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History teacher challenges students to link future to past

Teaching takes a lot of heart, and in Chad Cryer’s case, that statement has an even deeper meaning. The AP United States and IB 20th Century History teacher recently underwent open-heart surgery in the fall of 2010. After seven years of teaching at Bryan High, it was an adjustment to return to the classroom after such an experience.

After returning to the classroom, Cryer says that he has become more laid back and appreciative.

 “I’m beginning to appreciate moments more,” Cryer said, “and I see the value of small things as apposed to the frustration of everyday life.”

What Cryer appreciates most about teaching history is the broad impact it has on each student.

“The fact that you live in [history], the concept that everything that we teach about has a connection to every individual in the classroom [is what attracts me to history],” Cryer said. “Regardless of the diversity, it has affected everything we know of today.”

Although history has become a passion for Cryer, it wasn’t the occupation that he first pursued.

“I originally intended to begin coaching, but I found out that it was difficult to teach and coach at the same time,” Cryer said. “Everything I liked about coaching applied to the classroom as well. You get teamwork, leadership, and camaraderie.”

As one of the most well-regarded history teachers at the school, students and faculty alike see Cryer as dedicated and compassionate about his work.

“He works way harder than any other teacher I know,” junior Molly Wise said. “He dedicates a lot of time to the way he teaches. One of the things that makes me appreciate him so much is his devotion to students. He’s offered to get here at 6:00 in the morning so I could study with him, that’s extreme devotion to your students, and what they’re learning.”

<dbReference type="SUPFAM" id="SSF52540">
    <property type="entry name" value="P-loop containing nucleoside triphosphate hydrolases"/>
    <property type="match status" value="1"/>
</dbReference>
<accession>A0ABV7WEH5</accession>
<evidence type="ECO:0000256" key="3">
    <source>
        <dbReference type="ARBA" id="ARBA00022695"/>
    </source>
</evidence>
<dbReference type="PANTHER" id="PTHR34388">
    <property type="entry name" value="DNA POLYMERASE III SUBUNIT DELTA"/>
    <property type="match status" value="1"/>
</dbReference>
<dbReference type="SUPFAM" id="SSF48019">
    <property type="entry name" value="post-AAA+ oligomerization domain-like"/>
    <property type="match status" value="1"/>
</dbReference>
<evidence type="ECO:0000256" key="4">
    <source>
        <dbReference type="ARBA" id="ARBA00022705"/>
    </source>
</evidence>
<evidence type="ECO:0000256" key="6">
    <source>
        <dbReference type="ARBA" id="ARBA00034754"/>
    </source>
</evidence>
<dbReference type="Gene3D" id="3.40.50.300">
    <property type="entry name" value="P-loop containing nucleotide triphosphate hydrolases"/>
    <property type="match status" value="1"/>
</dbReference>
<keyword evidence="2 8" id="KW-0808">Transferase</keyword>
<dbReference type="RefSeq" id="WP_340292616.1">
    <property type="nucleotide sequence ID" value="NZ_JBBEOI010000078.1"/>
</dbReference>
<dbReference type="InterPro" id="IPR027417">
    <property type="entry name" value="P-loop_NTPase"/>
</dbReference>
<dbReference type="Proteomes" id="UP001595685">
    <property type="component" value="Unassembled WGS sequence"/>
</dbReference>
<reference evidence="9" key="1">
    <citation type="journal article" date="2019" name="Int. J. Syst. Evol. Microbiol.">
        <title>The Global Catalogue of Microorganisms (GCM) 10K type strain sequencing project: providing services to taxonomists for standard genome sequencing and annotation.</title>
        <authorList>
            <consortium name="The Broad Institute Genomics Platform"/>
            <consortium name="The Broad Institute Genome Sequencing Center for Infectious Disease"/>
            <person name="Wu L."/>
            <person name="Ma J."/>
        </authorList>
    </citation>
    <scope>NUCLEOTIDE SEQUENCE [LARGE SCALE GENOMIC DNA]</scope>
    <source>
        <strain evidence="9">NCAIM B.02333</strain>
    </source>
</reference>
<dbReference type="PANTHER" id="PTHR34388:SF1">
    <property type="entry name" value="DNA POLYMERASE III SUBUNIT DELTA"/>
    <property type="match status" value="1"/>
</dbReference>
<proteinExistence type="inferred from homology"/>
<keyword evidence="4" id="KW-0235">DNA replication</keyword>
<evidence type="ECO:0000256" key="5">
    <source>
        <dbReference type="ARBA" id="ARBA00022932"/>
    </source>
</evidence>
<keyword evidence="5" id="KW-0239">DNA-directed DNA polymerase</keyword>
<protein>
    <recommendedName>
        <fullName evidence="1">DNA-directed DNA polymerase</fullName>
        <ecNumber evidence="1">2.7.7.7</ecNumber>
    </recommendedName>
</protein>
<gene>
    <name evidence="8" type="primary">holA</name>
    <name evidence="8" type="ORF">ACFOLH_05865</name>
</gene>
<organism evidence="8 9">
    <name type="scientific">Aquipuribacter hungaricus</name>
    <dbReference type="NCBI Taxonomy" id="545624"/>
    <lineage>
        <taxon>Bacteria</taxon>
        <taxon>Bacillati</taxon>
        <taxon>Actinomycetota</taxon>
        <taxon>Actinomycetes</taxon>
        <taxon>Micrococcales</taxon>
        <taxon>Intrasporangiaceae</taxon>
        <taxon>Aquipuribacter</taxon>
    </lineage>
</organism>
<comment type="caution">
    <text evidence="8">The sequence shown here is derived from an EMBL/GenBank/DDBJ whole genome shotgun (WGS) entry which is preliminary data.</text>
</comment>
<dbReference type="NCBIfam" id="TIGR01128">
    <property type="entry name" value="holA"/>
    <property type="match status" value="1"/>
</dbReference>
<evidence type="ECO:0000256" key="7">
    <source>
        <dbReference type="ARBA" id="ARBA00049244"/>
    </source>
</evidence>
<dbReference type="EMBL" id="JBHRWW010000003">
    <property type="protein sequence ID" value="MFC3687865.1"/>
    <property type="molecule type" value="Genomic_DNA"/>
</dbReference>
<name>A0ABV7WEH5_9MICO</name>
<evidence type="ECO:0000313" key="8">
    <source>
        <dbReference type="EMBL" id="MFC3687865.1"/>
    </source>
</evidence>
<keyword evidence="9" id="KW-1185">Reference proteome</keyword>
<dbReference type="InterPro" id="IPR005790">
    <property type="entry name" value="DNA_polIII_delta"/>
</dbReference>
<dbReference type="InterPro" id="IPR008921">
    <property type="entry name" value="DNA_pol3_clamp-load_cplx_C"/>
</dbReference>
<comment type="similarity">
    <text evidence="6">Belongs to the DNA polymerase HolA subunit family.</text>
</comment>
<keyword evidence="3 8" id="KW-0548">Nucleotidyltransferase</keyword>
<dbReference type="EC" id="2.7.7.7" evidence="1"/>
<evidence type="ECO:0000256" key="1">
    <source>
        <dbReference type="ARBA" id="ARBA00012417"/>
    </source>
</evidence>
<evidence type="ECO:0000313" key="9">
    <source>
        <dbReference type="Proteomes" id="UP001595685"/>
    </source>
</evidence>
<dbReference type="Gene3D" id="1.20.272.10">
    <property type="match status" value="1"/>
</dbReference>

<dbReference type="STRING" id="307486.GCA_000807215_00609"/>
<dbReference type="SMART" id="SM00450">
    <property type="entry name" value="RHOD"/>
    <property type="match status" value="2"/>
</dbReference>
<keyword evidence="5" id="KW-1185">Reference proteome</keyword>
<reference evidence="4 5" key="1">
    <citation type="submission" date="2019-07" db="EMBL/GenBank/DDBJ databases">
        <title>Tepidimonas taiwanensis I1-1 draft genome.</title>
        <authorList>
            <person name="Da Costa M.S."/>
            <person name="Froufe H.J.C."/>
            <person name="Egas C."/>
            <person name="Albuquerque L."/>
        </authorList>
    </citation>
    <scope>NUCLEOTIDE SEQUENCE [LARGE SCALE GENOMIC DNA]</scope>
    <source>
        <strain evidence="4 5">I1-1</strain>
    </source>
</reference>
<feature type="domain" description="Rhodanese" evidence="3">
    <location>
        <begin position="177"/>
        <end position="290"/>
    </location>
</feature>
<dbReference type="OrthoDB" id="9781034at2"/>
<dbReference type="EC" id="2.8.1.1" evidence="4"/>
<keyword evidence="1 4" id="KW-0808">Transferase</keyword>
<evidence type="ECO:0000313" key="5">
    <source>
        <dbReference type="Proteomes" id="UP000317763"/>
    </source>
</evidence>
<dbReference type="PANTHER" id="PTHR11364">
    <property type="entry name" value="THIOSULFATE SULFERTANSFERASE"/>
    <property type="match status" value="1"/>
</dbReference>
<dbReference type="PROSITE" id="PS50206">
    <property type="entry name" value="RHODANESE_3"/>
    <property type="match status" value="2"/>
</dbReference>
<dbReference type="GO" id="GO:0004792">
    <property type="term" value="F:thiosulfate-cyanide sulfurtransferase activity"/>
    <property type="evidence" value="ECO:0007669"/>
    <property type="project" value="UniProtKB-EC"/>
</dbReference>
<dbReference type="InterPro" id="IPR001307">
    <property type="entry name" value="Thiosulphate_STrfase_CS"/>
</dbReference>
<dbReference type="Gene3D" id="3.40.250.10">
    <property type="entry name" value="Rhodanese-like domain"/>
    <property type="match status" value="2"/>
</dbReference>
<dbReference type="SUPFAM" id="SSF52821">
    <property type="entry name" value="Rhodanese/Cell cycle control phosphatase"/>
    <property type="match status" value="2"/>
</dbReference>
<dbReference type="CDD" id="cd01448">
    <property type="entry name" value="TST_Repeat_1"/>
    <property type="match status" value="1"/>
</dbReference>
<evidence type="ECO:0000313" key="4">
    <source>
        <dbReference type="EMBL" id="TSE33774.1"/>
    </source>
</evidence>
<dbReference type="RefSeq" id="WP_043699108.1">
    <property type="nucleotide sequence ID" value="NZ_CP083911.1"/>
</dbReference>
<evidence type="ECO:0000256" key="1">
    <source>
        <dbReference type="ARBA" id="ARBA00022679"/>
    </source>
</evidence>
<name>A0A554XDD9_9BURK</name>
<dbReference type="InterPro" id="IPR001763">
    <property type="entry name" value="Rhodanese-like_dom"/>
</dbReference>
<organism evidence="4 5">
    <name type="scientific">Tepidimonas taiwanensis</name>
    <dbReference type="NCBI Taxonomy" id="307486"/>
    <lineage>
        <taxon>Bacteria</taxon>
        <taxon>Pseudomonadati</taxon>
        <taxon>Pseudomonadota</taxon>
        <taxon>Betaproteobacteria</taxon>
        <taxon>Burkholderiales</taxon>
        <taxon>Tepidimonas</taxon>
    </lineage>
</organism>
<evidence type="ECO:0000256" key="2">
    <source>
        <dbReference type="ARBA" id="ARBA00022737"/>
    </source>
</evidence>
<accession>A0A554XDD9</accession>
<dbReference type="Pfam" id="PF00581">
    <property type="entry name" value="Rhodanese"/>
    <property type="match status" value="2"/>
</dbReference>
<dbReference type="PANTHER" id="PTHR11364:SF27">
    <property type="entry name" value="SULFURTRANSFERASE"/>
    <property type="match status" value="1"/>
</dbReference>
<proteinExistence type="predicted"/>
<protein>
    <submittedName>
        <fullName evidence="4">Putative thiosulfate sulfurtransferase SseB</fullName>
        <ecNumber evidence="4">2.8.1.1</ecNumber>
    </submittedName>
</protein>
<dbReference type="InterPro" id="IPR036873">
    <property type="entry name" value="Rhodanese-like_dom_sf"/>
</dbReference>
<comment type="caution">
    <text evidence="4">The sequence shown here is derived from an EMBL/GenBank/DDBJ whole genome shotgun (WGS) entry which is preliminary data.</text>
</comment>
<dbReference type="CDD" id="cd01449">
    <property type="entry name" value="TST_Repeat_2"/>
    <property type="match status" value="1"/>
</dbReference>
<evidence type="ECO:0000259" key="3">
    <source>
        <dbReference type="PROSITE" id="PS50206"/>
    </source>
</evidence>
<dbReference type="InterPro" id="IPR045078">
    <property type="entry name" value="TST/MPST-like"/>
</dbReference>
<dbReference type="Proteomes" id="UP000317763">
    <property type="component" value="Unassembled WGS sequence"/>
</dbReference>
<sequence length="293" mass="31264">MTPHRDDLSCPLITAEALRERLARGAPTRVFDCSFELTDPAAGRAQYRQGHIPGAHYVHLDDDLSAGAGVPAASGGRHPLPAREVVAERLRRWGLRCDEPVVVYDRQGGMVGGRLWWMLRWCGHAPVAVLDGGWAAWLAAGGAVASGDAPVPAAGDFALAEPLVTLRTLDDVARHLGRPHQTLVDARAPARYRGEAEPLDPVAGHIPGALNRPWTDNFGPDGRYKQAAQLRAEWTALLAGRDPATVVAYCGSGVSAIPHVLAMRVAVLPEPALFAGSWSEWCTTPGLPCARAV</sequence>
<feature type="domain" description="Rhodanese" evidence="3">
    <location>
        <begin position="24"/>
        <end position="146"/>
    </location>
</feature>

History department head, Ruth Whiteley agrees and believes Cryer will continue to adapt and grow as students’ needs change.

“He is very knowledgeable,” Whiteley said. “He understands what a good teacher is, and the work it takes to continue to be a good teacher. He certainly cares about the students, not only as an individual, but as a student in concern for their academic success not just in high school, but also as they get ready to go to college.”

His knowledge of the subject, and his dedication to it allow him to push his students to value their individual thoughts.

“He really expands and challenges you, and kind of forces you to see every side [of an issue],” Wise said. “I think that’s how he helps people get an idea of how they need to develop an opinion or a view of something.”

Senior Emma Howard likes the innovative ways Cryer integrates real-life examples into the curriculum.

“He presents everything with all the different sides, he doesn’t just teach from one perspective,” Howard said. “He makes connections to other events too.”

Cryer enriches his students through his lessons, and hopes they will take what they’ve learned to new heights.

“My overall goal would be for each and every individual student to understand that their life has a huge effect on the future of the world,” Cryer said. “[With] every decision that each individual makes, history is being written as they make those decisions.”

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